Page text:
cabaret (café)

La_Saboteuse

Senior Member
American English
When I do research on the internet the only references to cabarets in France I can find are the Chat Noir, Moulin Rouge, etc., and that the institution started in the 1880s.

However, I have an 1829 text (set in 1828) that mentions "cabarets." They are obviously some sort of café, but can anyone give me any info on what they are?

The cabarets here are in the 1st arrondissement of Paris, quite close to the river, on the quay even.

Here's the passage: "Vis-à-vis, un peu avant la tour carrée qui fait le coin du Palais, il y a des cabarets, dont les entresols étaient pleins de spectateurs heureux de leurs belles places, surtout des femmes. La journée doit être bonne pour les cabaretiers."

I'm loathe to translate it simply as "cabaret," since everyone (myself included) thinks of the belle époque kind of cabaret. So what ARE they, and how should I translate it? I know I'm supposed to make my own attempt, but I honestly can't without more info.
 
  • La_Saboteuse

    Senior Member
    American English
    I can't open your link...can you just tell me the information?

    Ah, what is it? A café? A salon de thé? An inn? A tavern?
     

    Jano94

    Senior Member
    French - France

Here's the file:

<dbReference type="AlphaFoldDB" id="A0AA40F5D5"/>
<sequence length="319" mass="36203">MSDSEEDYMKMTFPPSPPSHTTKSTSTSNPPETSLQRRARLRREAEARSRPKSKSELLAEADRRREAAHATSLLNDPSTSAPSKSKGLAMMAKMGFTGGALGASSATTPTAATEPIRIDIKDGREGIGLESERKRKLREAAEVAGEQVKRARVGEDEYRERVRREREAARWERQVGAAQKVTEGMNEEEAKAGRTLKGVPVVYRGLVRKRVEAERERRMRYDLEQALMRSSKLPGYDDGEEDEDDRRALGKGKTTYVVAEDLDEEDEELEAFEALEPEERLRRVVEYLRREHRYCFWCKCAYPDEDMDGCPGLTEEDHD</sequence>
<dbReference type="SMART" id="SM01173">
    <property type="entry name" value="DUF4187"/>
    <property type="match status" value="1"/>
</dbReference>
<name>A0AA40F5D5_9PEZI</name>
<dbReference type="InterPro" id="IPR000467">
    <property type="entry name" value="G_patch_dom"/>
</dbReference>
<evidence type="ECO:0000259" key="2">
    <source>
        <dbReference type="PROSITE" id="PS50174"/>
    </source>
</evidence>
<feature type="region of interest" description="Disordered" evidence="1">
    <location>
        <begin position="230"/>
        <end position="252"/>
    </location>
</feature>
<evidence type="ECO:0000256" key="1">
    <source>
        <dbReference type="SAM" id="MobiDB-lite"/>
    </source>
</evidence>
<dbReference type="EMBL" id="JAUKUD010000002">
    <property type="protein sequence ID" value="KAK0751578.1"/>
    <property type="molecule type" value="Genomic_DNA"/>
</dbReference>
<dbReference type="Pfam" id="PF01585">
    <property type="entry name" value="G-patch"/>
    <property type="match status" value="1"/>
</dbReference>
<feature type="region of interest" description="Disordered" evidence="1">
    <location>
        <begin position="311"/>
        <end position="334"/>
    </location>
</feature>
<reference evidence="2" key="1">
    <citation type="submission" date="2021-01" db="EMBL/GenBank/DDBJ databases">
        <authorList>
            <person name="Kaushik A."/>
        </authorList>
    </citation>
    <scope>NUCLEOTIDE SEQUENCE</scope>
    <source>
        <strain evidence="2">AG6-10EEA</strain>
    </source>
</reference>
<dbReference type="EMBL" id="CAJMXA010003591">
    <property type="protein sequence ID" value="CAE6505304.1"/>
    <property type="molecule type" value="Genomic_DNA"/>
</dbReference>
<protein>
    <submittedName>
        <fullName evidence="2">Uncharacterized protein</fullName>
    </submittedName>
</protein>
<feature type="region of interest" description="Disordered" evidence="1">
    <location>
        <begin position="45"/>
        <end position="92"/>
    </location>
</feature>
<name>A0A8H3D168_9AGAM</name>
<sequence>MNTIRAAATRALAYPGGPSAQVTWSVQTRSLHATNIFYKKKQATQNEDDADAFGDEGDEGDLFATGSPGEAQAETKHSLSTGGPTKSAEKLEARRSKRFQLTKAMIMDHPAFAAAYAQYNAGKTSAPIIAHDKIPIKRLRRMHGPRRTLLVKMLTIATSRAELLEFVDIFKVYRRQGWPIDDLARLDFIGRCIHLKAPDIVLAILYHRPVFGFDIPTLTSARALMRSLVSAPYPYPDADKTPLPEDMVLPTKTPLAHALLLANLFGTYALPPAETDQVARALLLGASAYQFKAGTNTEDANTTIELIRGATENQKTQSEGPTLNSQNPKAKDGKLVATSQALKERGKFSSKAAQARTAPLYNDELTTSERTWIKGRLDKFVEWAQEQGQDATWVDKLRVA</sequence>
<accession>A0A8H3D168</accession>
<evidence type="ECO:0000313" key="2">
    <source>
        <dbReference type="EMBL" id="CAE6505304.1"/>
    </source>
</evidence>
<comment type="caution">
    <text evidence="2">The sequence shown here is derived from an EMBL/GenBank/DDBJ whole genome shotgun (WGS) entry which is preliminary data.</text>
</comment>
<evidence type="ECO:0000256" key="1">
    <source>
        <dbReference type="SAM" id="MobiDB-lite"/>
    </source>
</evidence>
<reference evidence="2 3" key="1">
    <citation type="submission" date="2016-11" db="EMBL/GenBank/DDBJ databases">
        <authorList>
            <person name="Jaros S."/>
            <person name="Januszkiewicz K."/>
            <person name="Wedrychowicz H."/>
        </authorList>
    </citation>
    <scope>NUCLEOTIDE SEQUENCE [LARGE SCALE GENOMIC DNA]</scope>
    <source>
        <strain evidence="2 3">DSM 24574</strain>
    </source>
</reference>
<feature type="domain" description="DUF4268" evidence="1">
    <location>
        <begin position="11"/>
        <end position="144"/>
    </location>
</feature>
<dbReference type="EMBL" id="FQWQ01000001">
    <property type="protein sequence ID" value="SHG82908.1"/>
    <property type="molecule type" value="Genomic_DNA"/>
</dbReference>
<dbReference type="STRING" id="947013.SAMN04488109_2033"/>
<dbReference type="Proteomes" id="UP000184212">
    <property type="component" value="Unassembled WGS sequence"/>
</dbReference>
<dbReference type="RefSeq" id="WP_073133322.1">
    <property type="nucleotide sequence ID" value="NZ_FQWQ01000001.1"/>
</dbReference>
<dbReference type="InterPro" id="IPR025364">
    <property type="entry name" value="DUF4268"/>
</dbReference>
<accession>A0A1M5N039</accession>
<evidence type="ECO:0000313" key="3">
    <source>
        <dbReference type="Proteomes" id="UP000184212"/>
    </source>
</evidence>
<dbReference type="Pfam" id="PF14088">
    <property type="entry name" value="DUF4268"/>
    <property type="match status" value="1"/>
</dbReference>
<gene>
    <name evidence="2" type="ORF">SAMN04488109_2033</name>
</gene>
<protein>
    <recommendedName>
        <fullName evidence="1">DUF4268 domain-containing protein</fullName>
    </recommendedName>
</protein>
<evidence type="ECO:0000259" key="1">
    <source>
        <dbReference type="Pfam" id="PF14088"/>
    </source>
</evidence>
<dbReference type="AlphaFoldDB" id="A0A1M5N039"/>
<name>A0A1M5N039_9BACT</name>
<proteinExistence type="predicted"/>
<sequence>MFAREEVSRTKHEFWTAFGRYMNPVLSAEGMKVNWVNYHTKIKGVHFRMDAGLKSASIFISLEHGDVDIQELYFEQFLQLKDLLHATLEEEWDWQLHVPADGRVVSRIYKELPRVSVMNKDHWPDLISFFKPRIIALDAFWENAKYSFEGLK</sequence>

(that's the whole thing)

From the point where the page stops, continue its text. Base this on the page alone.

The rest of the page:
search "cabaret" in CABARET : Définition de CABARET gives:

    CABARET1, subst. masc.
    I.
    [Le mot désigne un lieu]
    A. Vieilli. Débit de boissons modeste, où l'on peut parfois prendre des repas. Un cabaret borgne; un pilier de cabaret; aller boire au cabaret :
    1. Je me mis en quête d'un cabaret. Comme il était minuit passé, presque tous se trouvaient fermés; cela me mettait en fureur. - Eh quoi! pensais-je, cette consolation même me sera refusée? Je courais de tous côtés, frappant aux boutiques et criant : du vin! Du vin! Enfin je trouvai un cabaret ouvert; je demandai une bouteille, et, sans regarder si elle était bonne ou mauvaise, je l'avalai coup sur coup; ...
    MUSSET, La Confession d'un enfant du siècle, 1836, p. 79.
     
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    La_Saboteuse

    Senior Member
    American English
    Right, that was my guess before Jano94 provided the definition. I think tavern works because it's a place that serves mostly alcohol, but sometimes food. I like your suggestion of ale-house too.
     

    Outsider

    Senior Member
    Portuguese (Portugal)
    Would "pub" do? Did pubs already exist back then?
    Or maybe this term is too specific of British culture...
     

    La_Saboteuse

    Senior Member
    American English
    Pub was indeed the word used in England as "tavern" was too old-fashioned, but I don't want to give this thing too modern or too English a flavor. Pubs did indeed exist, although they were an English institution.
     
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